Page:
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Exponential Random Graph (p*) Models for Social Networks: The Global Outcomes of Local Model Specifications

Wednesday, November 19, 2003 - 11:00am - 11:50am
Keller 3-180
Garry Robins (University of Melbourne)
Exponential random graph models, when derived from a dependence graph using the Hammersley-Clifford theorem, are specified in terms of local network structures. But as these localized patterns agglomerate, the global outcomes are often not apparent. We review our recent work on simulating distributions of Markov random graphs, examining the resulting global structures by comparison with appropriate Bernoulli distributions of graphs. We provide examples of various stochastic global worlds that may result, including small worlds, long path worlds and dense non-clustered worlds with many four-cycles. Degeneracy in these models relates to the movement from structure to randomness, when parameter scaling results in a phase transition occurring at a certain temperature. Degenerate or frozen deterministic structures may be merely empty or full graphs, but also include more interesting highly clustered caveman graphs, bipartite structures, and global cyclic structures involving structurally equivalent groups.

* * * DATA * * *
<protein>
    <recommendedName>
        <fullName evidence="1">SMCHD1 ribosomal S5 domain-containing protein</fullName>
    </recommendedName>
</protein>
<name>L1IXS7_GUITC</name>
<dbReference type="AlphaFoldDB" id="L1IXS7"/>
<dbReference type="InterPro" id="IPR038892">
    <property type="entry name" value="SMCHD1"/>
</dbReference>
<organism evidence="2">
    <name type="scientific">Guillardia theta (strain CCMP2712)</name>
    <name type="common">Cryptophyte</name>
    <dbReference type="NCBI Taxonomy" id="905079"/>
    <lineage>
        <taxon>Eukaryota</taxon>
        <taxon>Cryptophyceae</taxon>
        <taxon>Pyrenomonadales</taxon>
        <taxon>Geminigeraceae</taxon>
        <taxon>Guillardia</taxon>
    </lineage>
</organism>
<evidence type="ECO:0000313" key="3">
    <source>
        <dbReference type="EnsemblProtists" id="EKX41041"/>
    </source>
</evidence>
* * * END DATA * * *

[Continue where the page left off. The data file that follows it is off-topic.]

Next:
But Markov random graphs are only one possible way to specify exponential random graphs. We present recent results from simulations for two other new model specifications. The first specification includes binary attribute measures on the nodes, with network ties and actor attributes mutually contingent, resulting in joint social influence/social selection models. The second specification includes aggregations of triangle and star counts, permitting an explicit model form for the degree distribution and a new transitivity concept, k-triangles, reflecting the distribution of triangles across the graph.